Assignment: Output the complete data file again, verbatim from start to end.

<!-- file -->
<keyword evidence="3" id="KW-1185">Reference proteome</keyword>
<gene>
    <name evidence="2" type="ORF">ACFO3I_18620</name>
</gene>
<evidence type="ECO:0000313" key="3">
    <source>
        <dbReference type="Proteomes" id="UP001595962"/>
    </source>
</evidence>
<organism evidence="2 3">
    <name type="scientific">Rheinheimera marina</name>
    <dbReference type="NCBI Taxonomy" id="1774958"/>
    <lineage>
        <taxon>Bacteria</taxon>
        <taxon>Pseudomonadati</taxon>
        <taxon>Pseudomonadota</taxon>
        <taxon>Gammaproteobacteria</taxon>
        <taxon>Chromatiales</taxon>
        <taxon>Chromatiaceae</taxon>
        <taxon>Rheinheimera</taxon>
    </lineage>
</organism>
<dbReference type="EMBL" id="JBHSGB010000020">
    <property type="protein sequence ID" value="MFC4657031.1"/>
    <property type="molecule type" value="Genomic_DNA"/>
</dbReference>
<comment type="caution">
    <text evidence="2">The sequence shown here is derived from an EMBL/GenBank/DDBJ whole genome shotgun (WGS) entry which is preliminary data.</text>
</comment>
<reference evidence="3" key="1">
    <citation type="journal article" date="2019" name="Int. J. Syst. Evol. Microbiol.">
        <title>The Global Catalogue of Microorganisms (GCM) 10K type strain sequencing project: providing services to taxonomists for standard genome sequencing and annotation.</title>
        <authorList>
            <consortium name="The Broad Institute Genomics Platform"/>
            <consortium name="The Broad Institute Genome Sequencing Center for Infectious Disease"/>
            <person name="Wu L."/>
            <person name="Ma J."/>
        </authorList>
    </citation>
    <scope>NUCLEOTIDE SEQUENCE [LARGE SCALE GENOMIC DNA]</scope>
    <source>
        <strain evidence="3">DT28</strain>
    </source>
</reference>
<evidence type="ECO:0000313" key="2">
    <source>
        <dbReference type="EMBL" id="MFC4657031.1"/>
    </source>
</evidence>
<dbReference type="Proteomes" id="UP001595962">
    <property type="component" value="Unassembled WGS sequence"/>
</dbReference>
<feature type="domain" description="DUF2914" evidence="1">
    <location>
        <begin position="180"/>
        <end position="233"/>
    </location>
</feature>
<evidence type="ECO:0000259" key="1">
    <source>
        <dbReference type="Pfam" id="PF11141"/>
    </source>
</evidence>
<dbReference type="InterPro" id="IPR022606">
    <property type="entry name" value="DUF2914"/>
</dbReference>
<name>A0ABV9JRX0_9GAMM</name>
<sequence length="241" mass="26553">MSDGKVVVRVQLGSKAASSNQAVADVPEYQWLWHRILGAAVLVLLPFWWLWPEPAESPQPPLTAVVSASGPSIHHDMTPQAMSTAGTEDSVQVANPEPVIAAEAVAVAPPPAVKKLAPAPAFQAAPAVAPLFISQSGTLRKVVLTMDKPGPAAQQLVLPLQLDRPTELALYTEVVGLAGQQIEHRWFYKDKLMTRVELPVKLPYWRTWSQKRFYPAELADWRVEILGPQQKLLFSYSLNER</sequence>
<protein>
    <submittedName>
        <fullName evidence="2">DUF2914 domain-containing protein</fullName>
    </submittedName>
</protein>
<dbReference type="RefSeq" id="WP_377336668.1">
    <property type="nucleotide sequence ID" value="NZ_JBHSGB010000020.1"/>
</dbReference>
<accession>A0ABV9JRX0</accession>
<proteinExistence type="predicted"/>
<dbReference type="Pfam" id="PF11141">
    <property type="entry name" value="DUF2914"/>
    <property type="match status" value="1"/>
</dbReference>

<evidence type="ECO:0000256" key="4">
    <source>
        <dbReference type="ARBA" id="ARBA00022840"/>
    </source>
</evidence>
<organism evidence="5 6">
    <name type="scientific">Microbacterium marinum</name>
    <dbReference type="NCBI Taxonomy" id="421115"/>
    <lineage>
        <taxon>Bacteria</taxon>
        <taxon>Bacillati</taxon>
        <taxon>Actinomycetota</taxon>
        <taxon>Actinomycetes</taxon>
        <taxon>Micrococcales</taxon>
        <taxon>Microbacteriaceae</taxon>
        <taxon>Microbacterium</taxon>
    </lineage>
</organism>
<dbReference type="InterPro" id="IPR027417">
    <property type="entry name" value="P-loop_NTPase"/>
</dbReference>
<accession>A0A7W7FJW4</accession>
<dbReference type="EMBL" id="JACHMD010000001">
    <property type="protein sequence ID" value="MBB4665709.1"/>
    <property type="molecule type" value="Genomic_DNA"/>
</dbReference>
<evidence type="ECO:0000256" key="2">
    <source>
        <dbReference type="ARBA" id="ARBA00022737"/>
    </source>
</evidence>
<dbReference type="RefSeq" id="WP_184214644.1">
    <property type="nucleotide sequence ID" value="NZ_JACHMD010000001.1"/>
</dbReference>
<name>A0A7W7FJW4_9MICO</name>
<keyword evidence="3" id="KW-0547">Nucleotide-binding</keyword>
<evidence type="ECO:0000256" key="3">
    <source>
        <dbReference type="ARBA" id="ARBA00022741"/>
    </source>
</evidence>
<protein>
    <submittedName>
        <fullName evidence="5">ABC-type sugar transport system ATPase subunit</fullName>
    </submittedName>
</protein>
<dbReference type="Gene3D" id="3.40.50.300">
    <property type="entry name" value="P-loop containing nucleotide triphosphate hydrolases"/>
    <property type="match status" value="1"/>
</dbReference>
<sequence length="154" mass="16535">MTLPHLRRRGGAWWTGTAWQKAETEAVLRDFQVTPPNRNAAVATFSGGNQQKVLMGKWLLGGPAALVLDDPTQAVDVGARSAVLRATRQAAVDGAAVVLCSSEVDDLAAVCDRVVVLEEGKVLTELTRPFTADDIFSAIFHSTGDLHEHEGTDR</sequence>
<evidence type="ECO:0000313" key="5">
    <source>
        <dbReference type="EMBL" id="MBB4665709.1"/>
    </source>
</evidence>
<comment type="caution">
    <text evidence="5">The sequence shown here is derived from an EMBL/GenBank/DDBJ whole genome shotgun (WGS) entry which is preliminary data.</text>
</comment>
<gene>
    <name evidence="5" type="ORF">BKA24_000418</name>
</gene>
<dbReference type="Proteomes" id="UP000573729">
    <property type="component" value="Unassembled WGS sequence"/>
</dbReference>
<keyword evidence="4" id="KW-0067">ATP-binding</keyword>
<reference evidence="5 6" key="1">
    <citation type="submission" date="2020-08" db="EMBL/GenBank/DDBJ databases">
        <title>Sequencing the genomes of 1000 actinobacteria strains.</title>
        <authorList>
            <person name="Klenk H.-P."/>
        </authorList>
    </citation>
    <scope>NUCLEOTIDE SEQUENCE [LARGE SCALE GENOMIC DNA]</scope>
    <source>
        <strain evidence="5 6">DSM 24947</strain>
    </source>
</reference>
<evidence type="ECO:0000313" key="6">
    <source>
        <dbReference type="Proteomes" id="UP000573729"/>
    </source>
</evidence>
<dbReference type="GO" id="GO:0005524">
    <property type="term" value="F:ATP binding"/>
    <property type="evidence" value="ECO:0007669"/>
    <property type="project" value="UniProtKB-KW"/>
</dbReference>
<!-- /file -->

<keyword evidence="3" id="KW-1185">Reference proteome</keyword>
<gene>
    <name evidence="2" type="ORF">ACFO3I_18620</name>
</gene>
<evidence type="ECO:0000313" key="3">
    <source>
        <dbReference type="Proteomes" id="UP001595962"/>
    </source>
</evidence>
<organism evidence="2 3">
    <name type="scientific">Rheinheimera marina</name>
    <dbReference type="NCBI Taxonomy" id="1774958"/>
    <lineage>
        <taxon>Bacteria</taxon>
        <taxon>Pseudomonadati</taxon>
        <taxon>Pseudomonadota</taxon>
        <taxon>Gammaproteobacteria</taxon>
        <taxon>Chromatiales</taxon>
        <taxon>Chromatiaceae</taxon>
        <taxon>Rheinheimera</taxon>
    </lineage>
</organism>
<dbReference type="EMBL" id="JBHSGB010000020">
    <property type="protein sequence ID" value="MFC4657031.1"/>
    <property type="molecule type" value="Genomic_DNA"/>
</dbReference>
<comment type="caution">
    <text evidence="2">The sequence shown here is derived from an EMBL/GenBank/DDBJ whole genome shotgun (WGS) entry which is preliminary data.</text>
</comment>
<reference evidence="3" key="1">
    <citation type="journal article" date="2019" name="Int. J. Syst. Evol. Microbiol.">
        <title>The Global Catalogue of Microorganisms (GCM) 10K type strain sequencing project: providing services to taxonomists for standard genome sequencing and annotation.</title>
        <authorList>
            <consortium name="The Broad Institute Genomics Platform"/>
            <consortium name="The Broad Institute Genome Sequencing Center for Infectious Disease"/>
            <person name="Wu L."/>
            <person name="Ma J."/>
        </authorList>
    </citation>
    <scope>NUCLEOTIDE SEQUENCE [LARGE SCALE GENOMIC DNA]</scope>
    <source>
        <strain evidence="3">DT28</strain>
    </source>
</reference>
<evidence type="ECO:0000313" key="2">
    <source>
        <dbReference type="EMBL" id="MFC4657031.1"/>
    </source>
</evidence>
<dbReference type="Proteomes" id="UP001595962">
    <property type="component" value="Unassembled WGS sequence"/>
</dbReference>
<feature type="domain" description="DUF2914" evidence="1">
    <location>
        <begin position="180"/>
        <end position="233"/>
    </location>
</feature>
<evidence type="ECO:0000259" key="1">
    <source>
        <dbReference type="Pfam" id="PF11141"/>
    </source>
</evidence>
<dbReference type="InterPro" id="IPR022606">
    <property type="entry name" value="DUF2914"/>
</dbReference>
<name>A0ABV9JRX0_9GAMM</name>
<sequence length="241" mass="26553">MSDGKVVVRVQLGSKAASSNQAVADVPEYQWLWHRILGAAVLVLLPFWWLWPEPAESPQPPLTAVVSASGPSIHHDMTPQAMSTAGTEDSVQVANPEPVIAAEAVAVAPPPAVKKLAPAPAFQAAPAVAPLFISQSGTLRKVVLTMDKPGPAAQQLVLPLQLDRPTELALYTEVVGLAGQQIEHRWFYKDKLMTRVELPVKLPYWRTWSQKRFYPAELADWRVEILGPQQKLLFSYSLNER</sequence>
<protein>
    <submittedName>
        <fullName evidence="2">DUF2914 domain-containing protein</fullName>
    </submittedName>
</protein>
<dbReference type="RefSeq" id="WP_377336668.1">
    <property type="nucleotide sequence ID" value="NZ_JBHSGB010000020.1"/>
</dbReference>
<accession>A0ABV9JRX0</accession>
<proteinExistence type="predicted"/>
<dbReference type="Pfam" id="PF11141">
    <property type="entry name" value="DUF2914"/>
    <property type="match status" value="1"/>
</dbReference>

<evidence type="ECO:0000256" key="4">
    <source>
        <dbReference type="ARBA" id="ARBA00022840"/>
    </source>
</evidence>
<organism evidence="5 6">
    <name type="scientific">Microbacterium marinum</name>
    <dbReference type="NCBI Taxonomy" id="421115"/>
    <lineage>
        <taxon>Bacteria</taxon>
        <taxon>Bacillati</taxon>
        <taxon>Actinomycetota</taxon>
        <taxon>Actinomycetes</taxon>
        <taxon>Micrococcales</taxon>
        <taxon>Microbacteriaceae</taxon>
        <taxon>Microbacterium</taxon>
    </lineage>
</organism>
<dbReference type="InterPro" id="IPR027417">
    <property type="entry name" value="P-loop_NTPase"/>
</dbReference>
<accession>A0A7W7FJW4</accession>
<dbReference type="EMBL" id="JACHMD010000001">
    <property type="protein sequence ID" value="MBB4665709.1"/>
    <property type="molecule type" value="Genomic_DNA"/>
</dbReference>
<evidence type="ECO:0000256" key="2">
    <source>
        <dbReference type="ARBA" id="ARBA00022737"/>
    </source>
</evidence>
<dbReference type="RefSeq" id="WP_184214644.1">
    <property type="nucleotide sequence ID" value="NZ_JACHMD010000001.1"/>
</dbReference>
<name>A0A7W7FJW4_9MICO</name>
<keyword evidence="3" id="KW-0547">Nucleotide-binding</keyword>
<evidence type="ECO:0000256" key="3">
    <source>
        <dbReference type="ARBA" id="ARBA00022741"/>
    </source>
</evidence>
<protein>
    <submittedName>
        <fullName evidence="5">ABC-type sugar transport system ATPase subunit</fullName>
    </submittedName>
</protein>
<dbReference type="Gene3D" id="3.40.50.300">
    <property type="entry name" value="P-loop containing nucleotide triphosphate hydrolases"/>
    <property type="match status" value="1"/>
</dbReference>
<sequence length="154" mass="16535">MTLPHLRRRGGAWWTGTAWQKAETEAVLRDFQVTPPNRNAAVATFSGGNQQKVLMGKWLLGGPAALVLDDPTQAVDVGARSAVLRATRQAAVDGAAVVLCSSEVDDLAAVCDRVVVLEEGKVLTELTRPFTADDIFSAIFHSTGDLHEHEGTDR</sequence>
<evidence type="ECO:0000313" key="5">
    <source>
        <dbReference type="EMBL" id="MBB4665709.1"/>
    </source>
</evidence>
<comment type="caution">
    <text evidence="5">The sequence shown here is derived from an EMBL/GenBank/DDBJ whole genome shotgun (WGS) entry which is preliminary data.</text>
</comment>
<gene>
    <name evidence="5" type="ORF">BKA24_000418</name>
</gene>
<dbReference type="Proteomes" id="UP000573729">
    <property type="component" value="Unassembled WGS sequence"/>
</dbReference>
<keyword evidence="4" id="KW-0067">ATP-binding</keyword>
<reference evidence="5 6" key="1">
    <citation type="submission" date="2020-08" db="EMBL/GenBank/DDBJ databases">
        <title>Sequencing the genomes of 1000 actinobacteria strains.</title>
        <authorList>
            <person name="Klenk H.-P."/>
        </authorList>
    </citation>
    <scope>NUCLEOTIDE SEQUENCE [LARGE SCALE GENOMIC DNA]</scope>
    <source>
        <strain evidence="5 6">DSM 24947</strain>
    </source>
</reference>
<evidence type="ECO:0000313" key="6">
    <source>
        <dbReference type="Proteomes" id="UP000573729"/>
    </source>
</evidence>
<dbReference type="GO" id="GO:0005524">
    <property type="term" value="F:ATP binding"/>
    <property type="evidence" value="ECO:0007669"/>
    <property type="project" value="UniProtKB-KW"/>
</dbReference>